Birmingham - My Home City

7th Century

My city was born out of a place that has officially existed as a place since the 600's, Birmingham was an Anglo-Saxon farming hamlet on the banks of the River Rea.

11th Century

By the time the Normans came round collecting their tax by recording places in the Domesday Book in 1086, Birmingham was listed as being a small village, worth only 20 shillings annually (to the new Norman invader/landlords).

12th Century

In 1166 the holder of the manor of Birmingham, Peter de Birmingham, was granted a Royal Charter to hold a market and so the village changed from a farming community into a centre for commerce - and that is basically what it still is today. From those humble beginings, the Horsef Fair, Bull Ring Fair and Goose Fair were developed. Sadly the Goose Fair is long gone, but the other two fairs are recorded in Birmingham districts.

16th Century

During the period 1501 - 1600 Birmingham became a centre for industry. The easy access to iron ore and coal meant that metalworking had started. Birmingham soon became a well known place where cutlers made knives, nailors made nails and many blacksmiths worked at their forges. In addition, wool was still woven and dyed & leather was tanned and made into goods in the town.

17th Century

By the time of English Civil War (1642–1651), Birmingham had become an important manufacturing town with a reputation for producing small arms (guns)and swords & daggers.

18th Century

The major change came with the Industrial Revolution in the 1700's as Birmingham turned itself into a major industrial centre and the town prospered. Birmingham’s population grew from 15,000 in the late 17th century to 70,000 a century later. This was the time of invention & creation. Artefacts made in Birmingham included buckles for shoes, blades, pins, nails, screws, bolts and buttons. Some craftsmen made brass fittings such as handles for coffins. There were also many gunsmiths and some locksmiths. In the late 18th century glass making boomed in Birmingham.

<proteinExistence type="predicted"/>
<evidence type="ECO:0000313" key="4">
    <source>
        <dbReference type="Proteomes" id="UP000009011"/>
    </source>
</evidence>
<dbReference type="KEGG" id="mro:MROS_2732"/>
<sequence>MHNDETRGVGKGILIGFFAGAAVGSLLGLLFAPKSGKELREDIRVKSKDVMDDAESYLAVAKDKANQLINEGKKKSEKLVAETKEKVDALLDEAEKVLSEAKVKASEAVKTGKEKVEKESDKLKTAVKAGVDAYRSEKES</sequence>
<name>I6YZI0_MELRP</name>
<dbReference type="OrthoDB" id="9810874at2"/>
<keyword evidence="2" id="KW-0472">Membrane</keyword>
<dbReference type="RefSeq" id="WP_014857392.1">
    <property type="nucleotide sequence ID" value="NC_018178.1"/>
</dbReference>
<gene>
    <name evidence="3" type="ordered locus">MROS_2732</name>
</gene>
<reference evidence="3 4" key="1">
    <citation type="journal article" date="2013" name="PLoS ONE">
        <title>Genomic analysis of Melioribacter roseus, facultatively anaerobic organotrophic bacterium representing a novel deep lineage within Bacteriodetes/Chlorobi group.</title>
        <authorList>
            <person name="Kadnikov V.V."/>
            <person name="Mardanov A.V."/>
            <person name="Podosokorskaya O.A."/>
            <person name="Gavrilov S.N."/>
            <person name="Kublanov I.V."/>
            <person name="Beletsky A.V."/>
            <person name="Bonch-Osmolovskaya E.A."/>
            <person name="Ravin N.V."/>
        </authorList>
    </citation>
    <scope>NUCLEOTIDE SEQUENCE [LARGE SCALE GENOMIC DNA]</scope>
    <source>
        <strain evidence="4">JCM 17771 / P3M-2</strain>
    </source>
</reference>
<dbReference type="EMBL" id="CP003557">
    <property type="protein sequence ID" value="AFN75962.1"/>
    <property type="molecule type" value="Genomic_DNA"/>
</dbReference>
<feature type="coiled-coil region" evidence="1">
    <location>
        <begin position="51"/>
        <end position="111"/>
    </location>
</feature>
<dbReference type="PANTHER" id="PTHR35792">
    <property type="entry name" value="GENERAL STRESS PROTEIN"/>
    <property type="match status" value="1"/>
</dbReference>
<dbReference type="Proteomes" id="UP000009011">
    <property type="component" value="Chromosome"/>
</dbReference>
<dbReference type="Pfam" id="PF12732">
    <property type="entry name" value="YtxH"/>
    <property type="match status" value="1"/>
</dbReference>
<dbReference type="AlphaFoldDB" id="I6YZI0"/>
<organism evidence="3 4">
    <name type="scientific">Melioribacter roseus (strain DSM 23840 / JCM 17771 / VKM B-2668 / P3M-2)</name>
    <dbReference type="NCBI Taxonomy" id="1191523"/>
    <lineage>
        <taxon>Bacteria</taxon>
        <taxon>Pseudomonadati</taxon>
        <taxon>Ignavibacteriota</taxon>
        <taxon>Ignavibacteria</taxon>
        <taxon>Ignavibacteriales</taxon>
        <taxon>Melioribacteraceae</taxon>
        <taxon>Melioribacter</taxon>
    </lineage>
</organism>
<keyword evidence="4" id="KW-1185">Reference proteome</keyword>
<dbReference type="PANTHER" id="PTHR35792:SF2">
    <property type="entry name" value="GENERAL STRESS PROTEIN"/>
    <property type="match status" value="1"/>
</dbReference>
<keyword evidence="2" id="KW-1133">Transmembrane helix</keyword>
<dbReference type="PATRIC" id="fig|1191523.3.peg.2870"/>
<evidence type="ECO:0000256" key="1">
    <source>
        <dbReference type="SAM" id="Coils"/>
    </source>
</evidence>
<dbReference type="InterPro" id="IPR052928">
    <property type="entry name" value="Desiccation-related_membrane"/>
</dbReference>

Such luminaries as James Watt (steam engines), Matthew Boulton (steam engines), Joseph Priestley (philosopher & political theorist), John Baskerville (type face & printing), James Brindley (engineer & canal builder), Benjamin Franklin (author, printer & American founding father), Samuel Galton (gun maker), William Murdoch (gas lighting) all lived in or had their business based in Birmingham. In this century, Lloyds Bank was founded in Birmingham, using money from its ironworking founding familiy.

19th Century

By the start of the 1800's the Industrial Revolution was in full swing and Birmingham was becoming known as the centre for a 1001 trades - meaning that if it could be made, it was probably being made in Birmingham.  The tradesmen of the town still made nails, brass goods (such as bedsteads), nuts and bolts, screws and buttons. They also made pen nibs and toys. There were also jewellers and gunsmiths in Birmingham. In the late 19th century railway carriages were made in Birmingham. So were bicycles. Glass making was also an important industry. From the end of the 19th century there was also a cocoa and chocolate industry at Bourneville. In 1889 Birmingham is made a city.

20th Century

Birmingham University was founded in 1909. Birmingham Repertory Theatre was built in 1913. On the industrial front, the traditional metalworking industries continued so did more modern ones like bicycle making and tyre manufacture. Electrical engineering became an important industry at that time.

The South African War (Boer War 1899-1902) Memorial in Cannon Hill Park was built in 1905. A Hall of Memory (commorating our dead from World War 1) was built in 1925. Fox Hollies Park opened in 1929. The Barber Institute of Fine Arts opened in 1932. A School of Speech and Drama opened in 1936. Queen Elizabeth Hospital was opened in 1938.

During World War II Birmingham was, as a major manufacturing centre, an obvious target for German bombing. More than 2,000 people died as a result of the bombing. Factories made (amongst other things) arms, ammunition, planes (Spitfires), motor vehicles, bicycles, tyres, food products, and the traditionial domestic wares.

21st Century

Most of the heavy engineering has been long gone although some specialist firms still exist. The manufacture of enammelled decorative items, buckles & buttons still clings on, as does jewellery design & manufacture. But most of Birmingham's wealth now comes from the Service, Finanace & Tourism sectors.

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